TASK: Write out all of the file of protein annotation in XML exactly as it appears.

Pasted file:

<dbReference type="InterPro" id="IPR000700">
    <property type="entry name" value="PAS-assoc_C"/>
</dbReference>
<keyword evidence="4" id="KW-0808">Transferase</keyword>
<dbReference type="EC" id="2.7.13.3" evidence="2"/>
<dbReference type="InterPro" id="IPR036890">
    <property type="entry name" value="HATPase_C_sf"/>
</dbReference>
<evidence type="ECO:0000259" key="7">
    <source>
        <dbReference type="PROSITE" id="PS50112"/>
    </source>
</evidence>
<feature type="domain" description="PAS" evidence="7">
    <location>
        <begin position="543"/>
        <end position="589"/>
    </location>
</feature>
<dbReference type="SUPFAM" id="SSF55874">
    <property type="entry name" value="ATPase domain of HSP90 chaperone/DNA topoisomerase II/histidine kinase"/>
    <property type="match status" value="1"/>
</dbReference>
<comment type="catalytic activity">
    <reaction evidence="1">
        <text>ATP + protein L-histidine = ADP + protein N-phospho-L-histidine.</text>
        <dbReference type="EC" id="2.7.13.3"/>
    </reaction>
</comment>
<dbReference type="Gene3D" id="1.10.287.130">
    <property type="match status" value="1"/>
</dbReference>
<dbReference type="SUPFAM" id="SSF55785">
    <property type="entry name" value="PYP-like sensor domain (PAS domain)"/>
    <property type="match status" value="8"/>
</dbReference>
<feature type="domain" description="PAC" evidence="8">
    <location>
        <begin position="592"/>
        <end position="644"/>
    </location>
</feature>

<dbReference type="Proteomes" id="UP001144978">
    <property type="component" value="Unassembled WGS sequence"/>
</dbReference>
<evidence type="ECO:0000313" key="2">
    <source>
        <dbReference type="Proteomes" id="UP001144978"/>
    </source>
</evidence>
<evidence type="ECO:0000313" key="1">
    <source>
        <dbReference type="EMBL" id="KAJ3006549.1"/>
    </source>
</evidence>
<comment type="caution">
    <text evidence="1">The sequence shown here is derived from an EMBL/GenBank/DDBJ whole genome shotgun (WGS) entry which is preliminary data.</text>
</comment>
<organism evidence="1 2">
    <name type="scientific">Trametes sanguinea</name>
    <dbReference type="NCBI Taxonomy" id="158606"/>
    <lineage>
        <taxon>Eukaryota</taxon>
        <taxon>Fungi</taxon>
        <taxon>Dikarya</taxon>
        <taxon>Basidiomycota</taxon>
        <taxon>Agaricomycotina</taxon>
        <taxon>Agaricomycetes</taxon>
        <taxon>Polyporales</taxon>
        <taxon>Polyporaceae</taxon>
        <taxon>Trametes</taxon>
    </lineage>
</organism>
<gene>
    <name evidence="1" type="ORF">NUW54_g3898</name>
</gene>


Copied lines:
<dbReference type="InterPro" id="IPR000700">
    <property type="entry name" value="PAS-assoc_C"/>
</dbReference>
<keyword evidence="4" id="KW-0808">Transferase</keyword>
<dbReference type="EC" id="2.7.13.3" evidence="2"/>
<dbReference type="InterPro" id="IPR036890">
    <property type="entry name" value="HATPase_C_sf"/>
</dbReference>
<evidence type="ECO:0000259" key="7">
    <source>
        <dbReference type="PROSITE" id="PS50112"/>
    </source>
</evidence>
<feature type="domain" description="PAS" evidence="7">
    <location>
        <begin position="543"/>
        <end position="589"/>
    </location>
</feature>
<dbReference type="SUPFAM" id="SSF55874">
    <property type="entry name" value="ATPase domain of HSP90 chaperone/DNA topoisomerase II/histidine kinase"/>
    <property type="match status" value="1"/>
</dbReference>
<comment type="catalytic activity">
    <reaction evidence="1">
        <text>ATP + protein L-histidine = ADP + protein N-phospho-L-histidine.</text>
        <dbReference type="EC" id="2.7.13.3"/>
    </reaction>
</comment>
<dbReference type="Gene3D" id="1.10.287.130">
    <property type="match status" value="1"/>
</dbReference>
<dbReference type="SUPFAM" id="SSF55785">
    <property type="entry name" value="PYP-like sensor domain (PAS domain)"/>
    <property type="match status" value="8"/>
</dbReference>
<feature type="domain" description="PAC" evidence="8">
    <location>
        <begin position="592"/>
        <end position="644"/>
    </location>
</feature>

<dbReference type="Proteomes" id="UP001144978">
    <property type="component" value="Unassembled WGS sequence"/>
</dbReference>
<evidence type="ECO:0000313" key="2">
    <source>
        <dbReference type="Proteomes" id="UP001144978"/>
    </source>
</evidence>
<evidence type="ECO:0000313" key="1">
    <source>
        <dbReference type="EMBL" id="KAJ3006549.1"/>
    </source>
</evidence>
<comment type="caution">
    <text evidence="1">The sequence shown here is derived from an EMBL/GenBank/DDBJ whole genome shotgun (WGS) entry which is preliminary data.</text>
</comment>
<organism evidence="1 2">
    <name type="scientific">Trametes sanguinea</name>
    <dbReference type="NCBI Taxonomy" id="158606"/>
    <lineage>
        <taxon>Eukaryota</taxon>
        <taxon>Fungi</taxon>
        <taxon>Dikarya</taxon>
        <taxon>Basidiomycota</taxon>
        <taxon>Agaricomycotina</taxon>
        <taxon>Agaricomycetes</taxon>
        <taxon>Polyporales</taxon>
        <taxon>Polyporaceae</taxon>
        <taxon>Trametes</taxon>
    </lineage>
</organism>
<gene>
    <name evidence="1" type="ORF">NUW54_g3898</name>
</gene>